A different mix of birds was seen including several different duck species. Our first Long-tailed, Common Goldeneyes and Bufflehead were passing by, among others.
There were fewer loons and grebes, but more cormorants and scaup than the previous day.
Shorebirds included Black-bellied Plover and several Dunlin.
One of the more interesting things is to see small birds come in directly off the lake. Whether they abandoned their lake crossing in migration, or for other reasons, it is neat to see them come in from way out, head for the shoreline and dive into the vegetation.
This day we saw pipits, American Robins, 3 American Woodcock and perhaps the most amusing was a male Eastern Towhee that went right by us. Others remained unidentified.
After a little over an hour, Steve an I headed for south point trail. There were hardly any passerines on our walk towards the lake, but on the way back, some decent pockets of birds kept us busy. Several Blackpoll Warblers, a Nashville and a Tennessee or two were among the Yellow-rumped Warblers.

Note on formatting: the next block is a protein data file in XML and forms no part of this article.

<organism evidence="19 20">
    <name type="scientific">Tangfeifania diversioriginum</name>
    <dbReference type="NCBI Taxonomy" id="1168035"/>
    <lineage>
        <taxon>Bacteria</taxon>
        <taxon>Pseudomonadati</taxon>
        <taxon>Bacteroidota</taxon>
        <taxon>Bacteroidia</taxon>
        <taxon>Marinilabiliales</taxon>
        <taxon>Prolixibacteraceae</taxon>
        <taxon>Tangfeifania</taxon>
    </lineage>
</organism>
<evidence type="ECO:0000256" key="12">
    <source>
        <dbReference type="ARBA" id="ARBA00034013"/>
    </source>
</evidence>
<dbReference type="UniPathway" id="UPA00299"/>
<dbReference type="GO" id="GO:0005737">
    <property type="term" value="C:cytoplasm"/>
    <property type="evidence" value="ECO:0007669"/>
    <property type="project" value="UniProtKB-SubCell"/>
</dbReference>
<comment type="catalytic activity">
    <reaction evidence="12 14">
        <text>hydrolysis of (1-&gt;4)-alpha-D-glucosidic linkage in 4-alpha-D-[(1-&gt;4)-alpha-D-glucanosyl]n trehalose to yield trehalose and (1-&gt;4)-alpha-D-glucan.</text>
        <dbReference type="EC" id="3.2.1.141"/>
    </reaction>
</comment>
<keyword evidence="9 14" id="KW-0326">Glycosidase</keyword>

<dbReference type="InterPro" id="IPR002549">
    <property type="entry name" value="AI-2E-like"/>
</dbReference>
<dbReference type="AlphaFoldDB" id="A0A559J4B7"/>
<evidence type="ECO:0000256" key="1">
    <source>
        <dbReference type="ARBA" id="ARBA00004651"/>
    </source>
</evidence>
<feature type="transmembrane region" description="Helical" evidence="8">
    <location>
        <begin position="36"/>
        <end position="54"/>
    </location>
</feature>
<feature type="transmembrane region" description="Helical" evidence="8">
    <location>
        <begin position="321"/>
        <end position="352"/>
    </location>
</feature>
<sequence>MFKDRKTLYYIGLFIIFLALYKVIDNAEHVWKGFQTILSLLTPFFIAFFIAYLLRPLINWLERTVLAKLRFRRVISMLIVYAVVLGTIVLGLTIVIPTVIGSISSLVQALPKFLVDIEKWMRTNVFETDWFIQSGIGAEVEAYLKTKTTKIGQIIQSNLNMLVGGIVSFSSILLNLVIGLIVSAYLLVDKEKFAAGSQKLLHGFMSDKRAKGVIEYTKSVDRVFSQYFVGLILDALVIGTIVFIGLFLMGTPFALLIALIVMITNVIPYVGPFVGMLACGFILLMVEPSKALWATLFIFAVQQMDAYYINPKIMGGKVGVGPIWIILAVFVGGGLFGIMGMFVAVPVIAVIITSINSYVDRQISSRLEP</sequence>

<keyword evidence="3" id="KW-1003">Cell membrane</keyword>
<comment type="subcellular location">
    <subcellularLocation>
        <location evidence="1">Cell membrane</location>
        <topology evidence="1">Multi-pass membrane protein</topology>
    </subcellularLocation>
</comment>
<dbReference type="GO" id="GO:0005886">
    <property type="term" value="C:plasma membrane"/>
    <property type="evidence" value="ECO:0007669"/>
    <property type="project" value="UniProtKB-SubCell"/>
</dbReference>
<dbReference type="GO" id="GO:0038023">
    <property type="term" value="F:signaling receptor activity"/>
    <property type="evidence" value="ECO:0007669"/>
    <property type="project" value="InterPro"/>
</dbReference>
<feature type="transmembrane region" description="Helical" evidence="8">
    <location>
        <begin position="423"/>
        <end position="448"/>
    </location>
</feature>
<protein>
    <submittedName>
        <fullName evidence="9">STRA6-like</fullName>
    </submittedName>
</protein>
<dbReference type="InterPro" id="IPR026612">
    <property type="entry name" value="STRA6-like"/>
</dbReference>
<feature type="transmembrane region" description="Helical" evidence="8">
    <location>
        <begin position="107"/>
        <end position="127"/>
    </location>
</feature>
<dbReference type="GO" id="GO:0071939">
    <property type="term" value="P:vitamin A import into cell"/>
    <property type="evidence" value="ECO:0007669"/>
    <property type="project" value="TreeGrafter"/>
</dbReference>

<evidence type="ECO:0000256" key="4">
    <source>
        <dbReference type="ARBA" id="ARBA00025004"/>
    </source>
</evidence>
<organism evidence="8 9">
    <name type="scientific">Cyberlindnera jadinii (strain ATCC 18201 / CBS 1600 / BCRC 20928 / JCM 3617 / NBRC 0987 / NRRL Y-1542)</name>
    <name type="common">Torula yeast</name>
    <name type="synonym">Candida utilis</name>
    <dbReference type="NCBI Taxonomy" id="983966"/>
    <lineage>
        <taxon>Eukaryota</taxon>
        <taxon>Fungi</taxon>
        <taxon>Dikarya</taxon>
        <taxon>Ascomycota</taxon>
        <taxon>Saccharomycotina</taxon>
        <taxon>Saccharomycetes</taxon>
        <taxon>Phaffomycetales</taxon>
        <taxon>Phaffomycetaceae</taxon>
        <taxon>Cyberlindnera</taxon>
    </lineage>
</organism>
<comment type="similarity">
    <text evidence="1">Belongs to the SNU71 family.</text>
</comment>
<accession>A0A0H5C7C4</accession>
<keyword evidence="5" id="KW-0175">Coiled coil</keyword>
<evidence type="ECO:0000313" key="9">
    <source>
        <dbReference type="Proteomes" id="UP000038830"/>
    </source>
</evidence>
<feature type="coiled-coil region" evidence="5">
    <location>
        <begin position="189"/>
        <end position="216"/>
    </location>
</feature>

Many passerines and other birds come up rare on eBird when they really are not. The eBird filters for Chatham-Kent need some serious modification! Indeed some of these are scarce, but no need for them to come up rare and and overwhelm the eBird reviewer! JMO.
It was a good day for hawk migration. Many types went overhead including Red-shouldered. The Turkey Vulture migration was even more spectacular than the previous day as thousands moved along the Lake Erie shoreline. Nary a Black Vulture was with them!
I checked Ridgetown Lagoons on the way home, but just Canada Geese were in the goose department.
Late day, after the wind calmed a bit, I took an evening walk at Peers Wetland, Wallaceburg. A number of birds were tallied, and at the end of my walk, a bright yellow warbler was spotted. It was a Wilson's, nice to see at this date.